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Weapons’ supply to Pakistan: US draws ire of Afghans

Abdul Zuhoor Qayomi-KABUL: Reacting to the United States’ decision to provide used weapons to Pakistan, the Obama administration drew ire of Afghans as the Meshrano Jirga on Sunday termed the US “a foe in friend’s guise”.

Provoked by the recent report of the Congressional Research Center that the United States of America has decided to provide used weapons, including 14 combat aircrafts, 59 military trainer jets and 374 armored personnel carriers to Pakistan, the senators said that Afghans were expecting these weapons. According to the report, the weapons supplied to Pakistan were earlier used by the US forces in Afghanistan and Iraq.

Expressing serious concerns over insecurity and sincerity of the US, the senators said the international partners of the Afghan government should have made Afghanistan the first choice rather than Pakistan. They said that the used military hardware could have helped the Afghan security forces a lot in improving security.

Urging the government to prevent militants from posing threats in northern and eastern provinces of the country, the senators said that Washington has deceived Kabul while favoring Islamabad in deals.

They said that supply of the used weapons to Pakistan indicated that the US was a “murderer of Afghans”.

Afzal Shamil, a senator, said that it was believed that the US would hand over the weapons to Kabul as a key alley in the ongoing war against terrorism.

“It seems that the United States of America is the real murderer of Afghans as it preferred to support enemies of Afghans. Grandiose promises were made to Afghans, but support was provided to others,” he said.

Shamil went on saying that at a time when insurgents have launched large-scale attacks in different parts of the country, it was not suitable for the US to support Islamabad and leave Kabul in lurch.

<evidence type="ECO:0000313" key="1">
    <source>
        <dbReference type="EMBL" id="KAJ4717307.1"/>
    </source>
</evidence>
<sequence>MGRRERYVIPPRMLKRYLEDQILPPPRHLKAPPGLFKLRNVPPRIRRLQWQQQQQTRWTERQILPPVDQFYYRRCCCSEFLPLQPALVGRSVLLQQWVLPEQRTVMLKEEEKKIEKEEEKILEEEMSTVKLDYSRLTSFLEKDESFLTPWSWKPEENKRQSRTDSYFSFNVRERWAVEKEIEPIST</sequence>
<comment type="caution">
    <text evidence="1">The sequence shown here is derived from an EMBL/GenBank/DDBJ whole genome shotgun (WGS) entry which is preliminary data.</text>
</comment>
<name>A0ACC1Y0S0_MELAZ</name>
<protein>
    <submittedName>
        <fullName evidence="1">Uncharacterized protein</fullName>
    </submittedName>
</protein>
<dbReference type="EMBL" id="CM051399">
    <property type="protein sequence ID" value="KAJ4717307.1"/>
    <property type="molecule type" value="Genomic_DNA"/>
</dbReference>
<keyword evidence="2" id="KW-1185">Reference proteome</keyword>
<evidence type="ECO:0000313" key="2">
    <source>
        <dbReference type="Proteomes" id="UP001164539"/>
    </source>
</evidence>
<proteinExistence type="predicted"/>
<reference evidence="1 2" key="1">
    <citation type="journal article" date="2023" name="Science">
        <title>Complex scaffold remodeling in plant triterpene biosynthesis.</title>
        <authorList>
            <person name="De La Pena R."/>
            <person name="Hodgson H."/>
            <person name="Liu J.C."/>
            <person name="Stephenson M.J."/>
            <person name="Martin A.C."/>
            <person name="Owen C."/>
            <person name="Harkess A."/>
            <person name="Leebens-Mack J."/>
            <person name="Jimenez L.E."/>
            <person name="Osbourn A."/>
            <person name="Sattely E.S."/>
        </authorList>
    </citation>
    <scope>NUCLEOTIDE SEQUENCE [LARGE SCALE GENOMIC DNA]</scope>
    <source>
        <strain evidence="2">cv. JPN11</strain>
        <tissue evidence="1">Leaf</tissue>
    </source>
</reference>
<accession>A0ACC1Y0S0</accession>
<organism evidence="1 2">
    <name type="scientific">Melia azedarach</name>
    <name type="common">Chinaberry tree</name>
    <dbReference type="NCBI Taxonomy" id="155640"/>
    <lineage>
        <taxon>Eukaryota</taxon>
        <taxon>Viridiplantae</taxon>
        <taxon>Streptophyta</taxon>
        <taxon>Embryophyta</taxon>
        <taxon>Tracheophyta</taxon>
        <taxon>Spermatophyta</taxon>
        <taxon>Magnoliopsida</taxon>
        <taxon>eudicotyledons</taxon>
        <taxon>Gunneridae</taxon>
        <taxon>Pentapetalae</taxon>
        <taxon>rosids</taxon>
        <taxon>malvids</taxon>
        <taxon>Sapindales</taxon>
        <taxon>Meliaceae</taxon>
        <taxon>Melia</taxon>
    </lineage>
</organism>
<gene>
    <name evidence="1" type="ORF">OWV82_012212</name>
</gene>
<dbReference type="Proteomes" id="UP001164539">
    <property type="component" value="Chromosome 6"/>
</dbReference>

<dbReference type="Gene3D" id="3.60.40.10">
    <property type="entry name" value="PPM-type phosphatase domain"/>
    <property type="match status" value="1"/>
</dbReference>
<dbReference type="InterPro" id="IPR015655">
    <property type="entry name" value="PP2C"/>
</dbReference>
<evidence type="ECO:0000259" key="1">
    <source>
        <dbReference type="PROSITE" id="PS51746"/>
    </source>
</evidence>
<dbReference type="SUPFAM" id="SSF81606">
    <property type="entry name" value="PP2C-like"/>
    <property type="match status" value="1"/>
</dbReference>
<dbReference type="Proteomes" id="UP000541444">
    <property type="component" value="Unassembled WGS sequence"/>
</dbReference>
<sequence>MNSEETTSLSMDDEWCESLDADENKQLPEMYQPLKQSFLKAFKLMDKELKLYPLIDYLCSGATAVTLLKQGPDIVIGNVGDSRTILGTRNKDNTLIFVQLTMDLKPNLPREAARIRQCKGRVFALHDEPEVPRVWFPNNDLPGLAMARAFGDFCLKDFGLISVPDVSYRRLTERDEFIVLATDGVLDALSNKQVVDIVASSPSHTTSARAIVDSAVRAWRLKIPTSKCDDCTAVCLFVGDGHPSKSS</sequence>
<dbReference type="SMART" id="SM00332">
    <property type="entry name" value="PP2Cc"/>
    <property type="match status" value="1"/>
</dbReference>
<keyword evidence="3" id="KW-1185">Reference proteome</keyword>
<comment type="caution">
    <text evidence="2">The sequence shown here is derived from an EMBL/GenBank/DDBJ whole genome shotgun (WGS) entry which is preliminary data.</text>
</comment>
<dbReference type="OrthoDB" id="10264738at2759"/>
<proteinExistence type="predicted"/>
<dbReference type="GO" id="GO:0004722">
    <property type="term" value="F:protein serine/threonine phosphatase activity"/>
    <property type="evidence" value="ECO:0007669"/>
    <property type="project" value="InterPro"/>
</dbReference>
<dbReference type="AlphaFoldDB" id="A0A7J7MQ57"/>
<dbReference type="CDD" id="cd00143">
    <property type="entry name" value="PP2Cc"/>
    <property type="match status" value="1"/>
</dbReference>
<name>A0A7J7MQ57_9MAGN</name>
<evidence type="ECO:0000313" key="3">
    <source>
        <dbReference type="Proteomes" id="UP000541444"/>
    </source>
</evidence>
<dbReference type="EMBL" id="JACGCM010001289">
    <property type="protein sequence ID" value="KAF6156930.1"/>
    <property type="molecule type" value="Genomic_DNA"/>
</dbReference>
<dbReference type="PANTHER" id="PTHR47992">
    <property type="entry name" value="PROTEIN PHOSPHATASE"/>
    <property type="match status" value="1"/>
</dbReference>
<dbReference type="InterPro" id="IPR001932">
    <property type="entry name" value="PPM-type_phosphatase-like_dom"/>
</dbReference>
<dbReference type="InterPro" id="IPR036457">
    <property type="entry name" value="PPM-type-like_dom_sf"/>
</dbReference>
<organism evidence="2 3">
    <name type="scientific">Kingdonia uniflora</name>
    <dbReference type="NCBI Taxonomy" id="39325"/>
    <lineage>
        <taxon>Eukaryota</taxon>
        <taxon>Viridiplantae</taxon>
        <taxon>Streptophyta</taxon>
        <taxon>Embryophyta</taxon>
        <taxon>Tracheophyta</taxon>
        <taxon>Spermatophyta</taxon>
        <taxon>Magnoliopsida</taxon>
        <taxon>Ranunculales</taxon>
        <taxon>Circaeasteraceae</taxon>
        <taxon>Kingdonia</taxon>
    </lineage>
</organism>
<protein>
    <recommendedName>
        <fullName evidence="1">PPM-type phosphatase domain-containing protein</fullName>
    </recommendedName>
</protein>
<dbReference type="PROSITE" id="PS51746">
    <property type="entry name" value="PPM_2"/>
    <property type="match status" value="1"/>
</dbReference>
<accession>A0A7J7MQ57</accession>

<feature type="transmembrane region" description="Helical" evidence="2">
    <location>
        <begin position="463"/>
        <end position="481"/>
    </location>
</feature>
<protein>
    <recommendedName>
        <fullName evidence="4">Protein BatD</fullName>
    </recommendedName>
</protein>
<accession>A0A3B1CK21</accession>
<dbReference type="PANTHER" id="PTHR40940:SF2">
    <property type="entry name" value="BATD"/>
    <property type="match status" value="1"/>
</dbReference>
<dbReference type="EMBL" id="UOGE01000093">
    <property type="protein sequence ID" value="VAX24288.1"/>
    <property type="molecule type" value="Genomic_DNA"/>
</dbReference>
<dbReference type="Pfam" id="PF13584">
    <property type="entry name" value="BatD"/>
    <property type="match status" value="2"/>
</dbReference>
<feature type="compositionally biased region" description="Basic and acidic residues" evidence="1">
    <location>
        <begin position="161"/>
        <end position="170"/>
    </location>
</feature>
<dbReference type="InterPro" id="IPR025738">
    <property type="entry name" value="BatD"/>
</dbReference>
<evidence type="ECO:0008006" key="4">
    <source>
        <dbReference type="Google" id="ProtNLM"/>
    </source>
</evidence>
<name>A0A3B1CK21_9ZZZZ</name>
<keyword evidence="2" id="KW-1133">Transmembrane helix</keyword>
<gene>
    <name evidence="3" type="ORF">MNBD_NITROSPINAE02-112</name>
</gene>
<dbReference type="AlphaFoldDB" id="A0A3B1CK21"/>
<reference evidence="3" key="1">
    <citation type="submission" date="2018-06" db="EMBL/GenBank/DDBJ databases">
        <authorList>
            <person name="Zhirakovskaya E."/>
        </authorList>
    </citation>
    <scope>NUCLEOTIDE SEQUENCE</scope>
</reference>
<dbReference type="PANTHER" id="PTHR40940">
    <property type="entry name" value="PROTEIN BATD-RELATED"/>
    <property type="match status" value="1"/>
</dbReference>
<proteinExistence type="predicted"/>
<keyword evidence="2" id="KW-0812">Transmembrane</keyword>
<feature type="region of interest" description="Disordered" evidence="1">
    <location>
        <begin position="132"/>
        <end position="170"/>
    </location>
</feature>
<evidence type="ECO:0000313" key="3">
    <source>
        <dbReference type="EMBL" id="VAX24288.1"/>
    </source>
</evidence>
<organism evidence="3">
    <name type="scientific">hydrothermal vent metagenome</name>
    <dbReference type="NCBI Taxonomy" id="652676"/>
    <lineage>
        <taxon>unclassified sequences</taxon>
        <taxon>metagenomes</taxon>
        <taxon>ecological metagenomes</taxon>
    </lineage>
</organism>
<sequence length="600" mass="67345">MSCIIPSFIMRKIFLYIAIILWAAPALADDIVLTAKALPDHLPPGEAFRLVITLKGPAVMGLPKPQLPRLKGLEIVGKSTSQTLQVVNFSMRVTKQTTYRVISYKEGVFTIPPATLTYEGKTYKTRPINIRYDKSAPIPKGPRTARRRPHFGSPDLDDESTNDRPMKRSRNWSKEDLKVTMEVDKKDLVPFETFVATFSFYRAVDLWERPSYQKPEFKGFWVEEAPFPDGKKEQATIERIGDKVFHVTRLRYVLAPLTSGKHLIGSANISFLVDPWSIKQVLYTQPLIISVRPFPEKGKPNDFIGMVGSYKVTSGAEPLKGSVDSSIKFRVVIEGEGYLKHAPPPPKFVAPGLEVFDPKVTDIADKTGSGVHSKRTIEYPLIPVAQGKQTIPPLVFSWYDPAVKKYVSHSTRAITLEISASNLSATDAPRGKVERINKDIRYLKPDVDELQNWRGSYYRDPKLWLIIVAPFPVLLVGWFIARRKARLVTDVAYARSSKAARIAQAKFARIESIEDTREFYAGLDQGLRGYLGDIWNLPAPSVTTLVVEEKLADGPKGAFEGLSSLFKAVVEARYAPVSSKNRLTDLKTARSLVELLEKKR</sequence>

“The US support for Pakistan means stabbing Afghans in the back,” said Nisar Haris, a senator from Kabul.

Criticizing the government, he said the authorities should react seriously as Kabul has signed Bilateral Security Agreement (BSA) with Washington but it is Islamabad that “enjoys the fruit”.

Another senator Haseebullah Kalimzai said the government should broke its silence and ask the Obama administration that why the use weapons were not provided to Afghans.

Lailuma Ahmadi, a senator from Panjshir, said that Afghans are questioning importance of the BSA as the law and order situation is deteriorating and the US forces are not playing supportive role.

The United States is targeting only those suspected insurgents that are threatening the US interests. The US forces are not taking action against Daesh, though the security agreement signed with Washington says that Kabul would be supported in the war on terror and against external threats, she added.

“American forces are living in highly fortified bases and under bunkers, but handed over the weapons to Pakistan which is against the national interests of Afghanistan,” she reacted to the US decision.

Abdullah Qarluq, a senator from Kunduz, said that around 10,000 people left their homes in Kunduz province as Afghan security forces resorted to air strikes against the insurgents.

He said that result of the operations is still unclear.

Chairman of the Meshrano Jirga, Fazal Hadi Muslimyar, also expressed concern over insecurity and said the security officials should ramp up security to improve law and order situation.

He commended the security forces for retaking the Nawa district of Ghazni from the Taliban, but was also saddened by the news of fall of the Jawand district of Badghis province to the insurgents. The chairman asked the security officials to retake the district from militants.

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